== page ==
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Ken Buck Campaign Can’t Get Their Story Straight On Whether They Support Privatizing VA Hospitals

By Scott Keyes on September 24, 2010 at 12:42 pm

"Ken Buck Campaign Can’t Get Their Story Straight On Whether They Support Privatizing VA Hospitals"

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On Tuesday, ThinkProgress released a video of Colorado Senate nominee Ken Buck (R) calling for privatizing veterans’ health care during a local Tea Party meeting in June. In the video, Buck tells supporters that the Veterans Administration hospital system would “be better run” if it were privatized. Watch it here:

Following our post, Buck has come under fire from veterans and news organizations like MSNBC. Keith Olbermann had particularly harsh words for Buck, saying that “VA hospitals are considered among the best in the country, and — in sticking to his inflexible, Tea Party, privatize-everything dogma — Ken Buck proposes screwing it up just to curry a few votes from easily-led conservatives.”

Responding to the firestorm, the Buck campaign is having trouble getting its story straight. At first, Buck stuck by his guns. According to campaign manager John Swartout:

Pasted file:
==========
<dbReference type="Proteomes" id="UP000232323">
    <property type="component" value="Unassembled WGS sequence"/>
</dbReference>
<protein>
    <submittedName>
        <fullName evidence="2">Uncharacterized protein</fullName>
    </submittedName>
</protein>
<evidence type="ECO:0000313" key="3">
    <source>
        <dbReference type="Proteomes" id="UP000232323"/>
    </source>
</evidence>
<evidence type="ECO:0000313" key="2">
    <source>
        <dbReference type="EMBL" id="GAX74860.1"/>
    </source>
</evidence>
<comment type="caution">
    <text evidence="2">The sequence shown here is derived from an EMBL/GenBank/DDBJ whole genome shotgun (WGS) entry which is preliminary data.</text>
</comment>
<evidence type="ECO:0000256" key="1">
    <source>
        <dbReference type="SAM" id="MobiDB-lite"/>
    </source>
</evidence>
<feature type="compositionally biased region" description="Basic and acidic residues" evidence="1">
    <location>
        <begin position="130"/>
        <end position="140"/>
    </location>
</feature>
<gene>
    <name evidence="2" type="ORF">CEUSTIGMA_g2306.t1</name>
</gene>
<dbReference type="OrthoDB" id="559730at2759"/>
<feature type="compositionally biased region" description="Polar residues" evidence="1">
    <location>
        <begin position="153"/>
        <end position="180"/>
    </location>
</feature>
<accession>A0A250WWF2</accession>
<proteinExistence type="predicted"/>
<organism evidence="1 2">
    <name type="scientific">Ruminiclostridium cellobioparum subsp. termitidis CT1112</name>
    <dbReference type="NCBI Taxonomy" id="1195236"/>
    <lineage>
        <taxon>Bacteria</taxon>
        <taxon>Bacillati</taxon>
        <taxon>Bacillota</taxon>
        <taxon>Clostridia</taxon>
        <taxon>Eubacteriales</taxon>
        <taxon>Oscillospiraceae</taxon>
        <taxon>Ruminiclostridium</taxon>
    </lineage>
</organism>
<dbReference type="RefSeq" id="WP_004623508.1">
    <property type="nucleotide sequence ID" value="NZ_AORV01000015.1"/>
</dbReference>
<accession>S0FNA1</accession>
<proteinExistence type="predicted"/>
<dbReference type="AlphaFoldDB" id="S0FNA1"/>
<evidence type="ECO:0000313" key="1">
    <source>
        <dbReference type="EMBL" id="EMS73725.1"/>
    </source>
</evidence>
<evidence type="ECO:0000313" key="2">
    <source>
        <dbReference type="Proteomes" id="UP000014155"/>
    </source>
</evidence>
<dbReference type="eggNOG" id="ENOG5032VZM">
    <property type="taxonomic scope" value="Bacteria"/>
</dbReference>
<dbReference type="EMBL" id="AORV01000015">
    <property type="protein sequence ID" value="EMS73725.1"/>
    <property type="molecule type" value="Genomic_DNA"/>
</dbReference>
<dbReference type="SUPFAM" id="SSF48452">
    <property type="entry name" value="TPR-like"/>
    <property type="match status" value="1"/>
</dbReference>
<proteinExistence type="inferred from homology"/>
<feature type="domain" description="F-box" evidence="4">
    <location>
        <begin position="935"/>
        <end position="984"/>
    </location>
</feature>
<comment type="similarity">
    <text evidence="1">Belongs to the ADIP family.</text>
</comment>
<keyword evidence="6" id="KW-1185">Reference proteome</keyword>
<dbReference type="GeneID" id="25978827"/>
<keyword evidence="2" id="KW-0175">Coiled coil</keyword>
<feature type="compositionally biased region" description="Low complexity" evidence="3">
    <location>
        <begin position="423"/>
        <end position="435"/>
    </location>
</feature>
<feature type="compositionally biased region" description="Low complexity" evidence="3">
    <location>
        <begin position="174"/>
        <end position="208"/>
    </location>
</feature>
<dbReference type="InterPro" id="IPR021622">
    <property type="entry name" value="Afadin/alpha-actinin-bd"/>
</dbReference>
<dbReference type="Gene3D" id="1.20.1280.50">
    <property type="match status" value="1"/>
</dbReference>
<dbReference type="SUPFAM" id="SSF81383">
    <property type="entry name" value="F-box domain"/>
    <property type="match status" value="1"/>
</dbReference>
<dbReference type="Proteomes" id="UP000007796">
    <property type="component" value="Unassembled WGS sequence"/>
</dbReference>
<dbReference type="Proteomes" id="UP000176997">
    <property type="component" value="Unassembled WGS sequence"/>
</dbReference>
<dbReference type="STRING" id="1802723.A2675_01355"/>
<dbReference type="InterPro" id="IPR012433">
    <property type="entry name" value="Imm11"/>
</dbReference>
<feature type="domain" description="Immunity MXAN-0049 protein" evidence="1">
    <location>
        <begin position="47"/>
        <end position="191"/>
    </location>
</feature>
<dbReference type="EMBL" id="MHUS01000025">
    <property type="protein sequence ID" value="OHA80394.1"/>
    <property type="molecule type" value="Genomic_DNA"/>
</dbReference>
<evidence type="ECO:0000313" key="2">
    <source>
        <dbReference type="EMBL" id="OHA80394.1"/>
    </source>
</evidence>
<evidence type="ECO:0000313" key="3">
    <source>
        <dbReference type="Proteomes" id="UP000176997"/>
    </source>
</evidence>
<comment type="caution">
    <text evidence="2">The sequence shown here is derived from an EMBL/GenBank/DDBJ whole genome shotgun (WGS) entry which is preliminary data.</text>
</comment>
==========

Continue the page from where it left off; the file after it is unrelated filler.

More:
Ken said that private companies do a better job than the government. Most people agree with Ken, that the government doesn’t always provide the best service. Take a look at Walter Reed.

However, the Denver Post notes that the Walter Reed Medical Center is run by the Department of Defense, not the Department of Veterans Affairs.

Following this misstep, the Buck campaign backtracked on the story, arguing that, while Buck believes VA hospitals would be improved if they were privatized, he doesn’t actually want them to be privatized. According to campaign spokesman Owen Loftus:

What Ken’s saying is that our veterans deserve the best, and I think you’d be hard-pressed to find a lot of people who would say the government does the best [job]. Ken is not for privatizing the VA hospitals.

Buck’s incoherent position on veterans health care is all the more alarming because, as ColoradoPols points out, the state has “460,000 veterans, with 4 major military installations heavily involved in two major wars (including the Colorado National Guard).”

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